Ex-Glencore trader pleads guilty in oil bribery case 

Nigeria crude oil exports are handled in part by Switzerland-based commodity traders like Glencore. Over 50 Swiss companies have operations in Nigeria ©benedicte Kurzen / Noor

A former trader with Swiss commodity and mining giant Glencore pleaded guilty in the United States to charges arising from the role he played in a Nigeria bribery scheme to get favourable oil contracts from the African Nation.  

This content was published on July 27, 2021 - 14:07

US prosecutors accuse the U.K-based trader, Anthony Stimler, of violating the Foreign Corrupt Practices Act and conspiracy to commit money-laundering using, among other means, bank accounts in Switzerland, according to court documents seen by 

In video testimony heard by a court in New York, the former Glencore West Africa desk trader pleaded guilty to both charges, according to court records. Stimler will remain free in the United Kingdom on $500,000 bond and is banned from travelling. The sentencing date was set for January 28, 2022. 

The Baar-based multinational issued a statement late Monday noting the plea agreement made by a former employee of its oil business. “The conduct described in the plea is unacceptable and has no place in Glencore,” said the company.   

 “Glencore has taken a number of remedial measures in light of what it has learned during the investigation,” the statement continued.  

US prosecutors say the bribery scheme took place between 2007 and 2018, involved two Glencore subsidiaries, as well as a Cyprus-based intermediary company and its affiliate in the British Virgin Islands.  

Stimler was allegedly helped by seven people, citizens from the UK, Nigeria, Israel, Mexico and Spain. 

On behalf of the Switzerland-based global commodity trading company, Stimler is said to have paid “millions of US dollars in bribes” to multiple intermediaries in several countries to get oil contracts and “more lucrative grades of oil on more favourable delivery terms” from the Nigerian state-owned and state-controlled company.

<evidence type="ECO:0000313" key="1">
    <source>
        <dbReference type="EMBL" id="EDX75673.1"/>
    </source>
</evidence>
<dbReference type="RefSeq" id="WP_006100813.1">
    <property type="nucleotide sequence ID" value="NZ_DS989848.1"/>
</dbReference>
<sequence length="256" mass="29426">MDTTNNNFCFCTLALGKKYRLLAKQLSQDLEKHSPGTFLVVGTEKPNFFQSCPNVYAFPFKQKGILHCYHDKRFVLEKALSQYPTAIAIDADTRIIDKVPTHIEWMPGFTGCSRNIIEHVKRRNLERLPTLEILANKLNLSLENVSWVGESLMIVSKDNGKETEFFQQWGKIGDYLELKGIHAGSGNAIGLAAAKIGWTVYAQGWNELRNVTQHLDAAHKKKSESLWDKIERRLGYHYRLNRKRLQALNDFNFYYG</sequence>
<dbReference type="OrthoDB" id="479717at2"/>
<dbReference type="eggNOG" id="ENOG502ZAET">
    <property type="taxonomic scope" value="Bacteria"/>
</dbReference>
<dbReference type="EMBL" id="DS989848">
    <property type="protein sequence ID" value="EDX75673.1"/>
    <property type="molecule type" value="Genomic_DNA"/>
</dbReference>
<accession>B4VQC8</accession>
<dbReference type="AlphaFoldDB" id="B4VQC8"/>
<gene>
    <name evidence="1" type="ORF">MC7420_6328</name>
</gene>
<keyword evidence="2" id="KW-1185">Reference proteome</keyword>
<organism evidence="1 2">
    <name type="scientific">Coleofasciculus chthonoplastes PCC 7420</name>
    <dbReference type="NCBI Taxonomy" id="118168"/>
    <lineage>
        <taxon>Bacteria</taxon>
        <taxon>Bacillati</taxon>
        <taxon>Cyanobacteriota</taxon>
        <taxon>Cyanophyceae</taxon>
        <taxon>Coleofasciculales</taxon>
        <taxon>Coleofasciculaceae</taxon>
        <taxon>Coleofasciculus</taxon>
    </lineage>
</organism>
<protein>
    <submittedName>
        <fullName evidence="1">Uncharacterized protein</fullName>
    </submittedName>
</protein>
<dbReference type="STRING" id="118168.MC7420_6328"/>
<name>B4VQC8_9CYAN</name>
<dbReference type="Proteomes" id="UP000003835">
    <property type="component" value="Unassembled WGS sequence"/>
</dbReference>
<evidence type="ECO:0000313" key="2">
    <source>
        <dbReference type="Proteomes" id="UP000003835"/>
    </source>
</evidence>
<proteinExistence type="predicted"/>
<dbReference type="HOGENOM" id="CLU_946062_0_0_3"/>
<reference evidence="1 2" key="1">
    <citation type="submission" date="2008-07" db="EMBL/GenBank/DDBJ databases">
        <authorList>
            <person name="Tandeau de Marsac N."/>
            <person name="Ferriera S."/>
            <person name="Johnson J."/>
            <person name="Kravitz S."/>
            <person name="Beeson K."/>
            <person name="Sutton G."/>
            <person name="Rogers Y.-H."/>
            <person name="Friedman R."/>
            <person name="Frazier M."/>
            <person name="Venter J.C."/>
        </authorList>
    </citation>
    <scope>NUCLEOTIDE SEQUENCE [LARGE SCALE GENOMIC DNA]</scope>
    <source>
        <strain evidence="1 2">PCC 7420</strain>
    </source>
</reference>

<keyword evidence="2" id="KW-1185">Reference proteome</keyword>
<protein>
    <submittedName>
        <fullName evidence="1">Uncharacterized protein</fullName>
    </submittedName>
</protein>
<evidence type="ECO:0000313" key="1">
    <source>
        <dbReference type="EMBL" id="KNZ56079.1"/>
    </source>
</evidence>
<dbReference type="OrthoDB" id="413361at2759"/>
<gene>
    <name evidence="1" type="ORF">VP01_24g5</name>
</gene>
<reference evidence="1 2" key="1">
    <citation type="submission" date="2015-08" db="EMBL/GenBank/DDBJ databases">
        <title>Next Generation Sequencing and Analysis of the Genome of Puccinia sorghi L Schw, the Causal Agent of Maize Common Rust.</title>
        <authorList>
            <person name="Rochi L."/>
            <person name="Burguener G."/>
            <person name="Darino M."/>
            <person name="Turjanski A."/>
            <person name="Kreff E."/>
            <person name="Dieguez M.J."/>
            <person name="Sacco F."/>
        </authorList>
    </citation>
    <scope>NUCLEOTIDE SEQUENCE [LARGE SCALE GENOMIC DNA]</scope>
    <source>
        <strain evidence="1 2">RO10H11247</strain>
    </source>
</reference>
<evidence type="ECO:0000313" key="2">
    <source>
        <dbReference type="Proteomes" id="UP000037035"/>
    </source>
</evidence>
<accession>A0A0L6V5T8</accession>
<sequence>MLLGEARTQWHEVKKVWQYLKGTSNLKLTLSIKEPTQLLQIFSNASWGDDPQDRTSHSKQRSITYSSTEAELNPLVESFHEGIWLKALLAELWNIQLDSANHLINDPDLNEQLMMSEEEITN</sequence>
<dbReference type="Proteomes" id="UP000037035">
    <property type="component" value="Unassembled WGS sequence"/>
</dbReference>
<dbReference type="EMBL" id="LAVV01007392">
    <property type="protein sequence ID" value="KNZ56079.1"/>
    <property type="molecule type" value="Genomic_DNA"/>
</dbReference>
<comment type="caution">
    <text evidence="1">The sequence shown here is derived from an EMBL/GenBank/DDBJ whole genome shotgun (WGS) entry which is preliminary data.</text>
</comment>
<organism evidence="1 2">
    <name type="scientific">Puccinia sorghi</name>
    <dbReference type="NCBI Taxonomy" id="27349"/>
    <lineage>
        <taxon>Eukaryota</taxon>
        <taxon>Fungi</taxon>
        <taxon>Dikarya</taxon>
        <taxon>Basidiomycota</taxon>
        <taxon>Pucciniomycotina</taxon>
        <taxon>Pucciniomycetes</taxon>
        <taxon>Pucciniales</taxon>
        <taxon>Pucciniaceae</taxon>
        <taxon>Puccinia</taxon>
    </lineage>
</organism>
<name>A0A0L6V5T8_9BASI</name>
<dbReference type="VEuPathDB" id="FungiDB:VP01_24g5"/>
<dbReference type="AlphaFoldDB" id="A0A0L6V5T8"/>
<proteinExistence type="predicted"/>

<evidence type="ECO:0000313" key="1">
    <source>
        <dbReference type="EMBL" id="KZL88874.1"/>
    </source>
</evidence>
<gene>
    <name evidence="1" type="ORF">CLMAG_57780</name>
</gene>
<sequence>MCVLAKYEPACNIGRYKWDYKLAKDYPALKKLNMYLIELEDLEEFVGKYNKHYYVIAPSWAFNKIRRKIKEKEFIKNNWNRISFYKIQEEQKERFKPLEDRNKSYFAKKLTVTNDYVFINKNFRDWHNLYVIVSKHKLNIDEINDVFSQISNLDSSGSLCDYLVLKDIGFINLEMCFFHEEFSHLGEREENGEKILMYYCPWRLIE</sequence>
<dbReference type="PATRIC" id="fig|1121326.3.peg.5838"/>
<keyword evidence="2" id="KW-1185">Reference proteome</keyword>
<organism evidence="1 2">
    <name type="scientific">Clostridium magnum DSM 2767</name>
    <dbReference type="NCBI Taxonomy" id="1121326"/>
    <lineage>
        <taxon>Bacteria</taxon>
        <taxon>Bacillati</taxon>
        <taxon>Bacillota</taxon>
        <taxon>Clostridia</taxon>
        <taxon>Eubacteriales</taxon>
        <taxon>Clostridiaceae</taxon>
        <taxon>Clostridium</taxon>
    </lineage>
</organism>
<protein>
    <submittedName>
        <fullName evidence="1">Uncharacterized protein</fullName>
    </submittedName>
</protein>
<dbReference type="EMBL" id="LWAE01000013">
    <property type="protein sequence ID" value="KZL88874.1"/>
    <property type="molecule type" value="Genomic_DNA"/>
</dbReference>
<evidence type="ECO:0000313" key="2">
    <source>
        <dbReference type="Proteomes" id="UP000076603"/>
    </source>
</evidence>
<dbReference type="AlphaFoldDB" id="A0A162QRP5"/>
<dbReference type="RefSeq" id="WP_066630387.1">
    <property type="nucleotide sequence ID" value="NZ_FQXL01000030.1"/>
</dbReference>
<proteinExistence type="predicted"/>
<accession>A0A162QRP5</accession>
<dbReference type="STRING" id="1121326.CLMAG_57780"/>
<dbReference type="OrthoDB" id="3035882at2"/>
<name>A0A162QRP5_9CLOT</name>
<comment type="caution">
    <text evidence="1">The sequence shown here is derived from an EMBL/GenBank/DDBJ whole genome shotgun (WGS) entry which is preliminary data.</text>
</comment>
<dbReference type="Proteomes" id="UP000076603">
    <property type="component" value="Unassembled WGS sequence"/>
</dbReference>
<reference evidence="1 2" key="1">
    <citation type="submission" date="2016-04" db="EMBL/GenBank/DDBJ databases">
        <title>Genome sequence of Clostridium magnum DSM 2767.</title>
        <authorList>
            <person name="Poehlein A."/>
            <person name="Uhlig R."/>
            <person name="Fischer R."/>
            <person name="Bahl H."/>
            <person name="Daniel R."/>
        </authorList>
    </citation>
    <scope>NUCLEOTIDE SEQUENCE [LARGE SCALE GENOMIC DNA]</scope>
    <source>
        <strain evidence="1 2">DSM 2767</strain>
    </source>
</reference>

Email exchanges between the defendant and co-conspirators allegedly used coded language in reference to bribe payments to officials in Nigeria and beyond. They spoke of “newspapers”, the need for a “filing”, and made “advance payments” using US and Swiss bank accounts. 

The use of intermediaries is a modus operandi in foreign bribery schemes, according to The Organisation for Economic Co-operation and Development. In addition to Nigeria, Glencore is under investigation in the US over corruption cases in oil-rich Venezuela and the Democratic Republic of Congo (DRC). 

The London-listed mining firm is also under investigation in Switzerland over alleged corruption in DRC, where it mines copper and cobalt, a high-demand metal used to power electric vehicles and portable electronics.   

Antitrust lawsuit 

In a separate case last week, Glencore reached a $9.85 million settlement to resolve an antitrust lawsuit in which the company was accused of trying to monopolise the market for zinc, driving its price up, Reuters news agency reported on Monday.  

Glencore is a top commodity trader and the fourth largest mining company in the world. It does business in 35 countries and employs 145,000 people worldwide. Gary Nagle, who headed the company’s coal division, took over from Ivan Glasenberg as CEO this month.  

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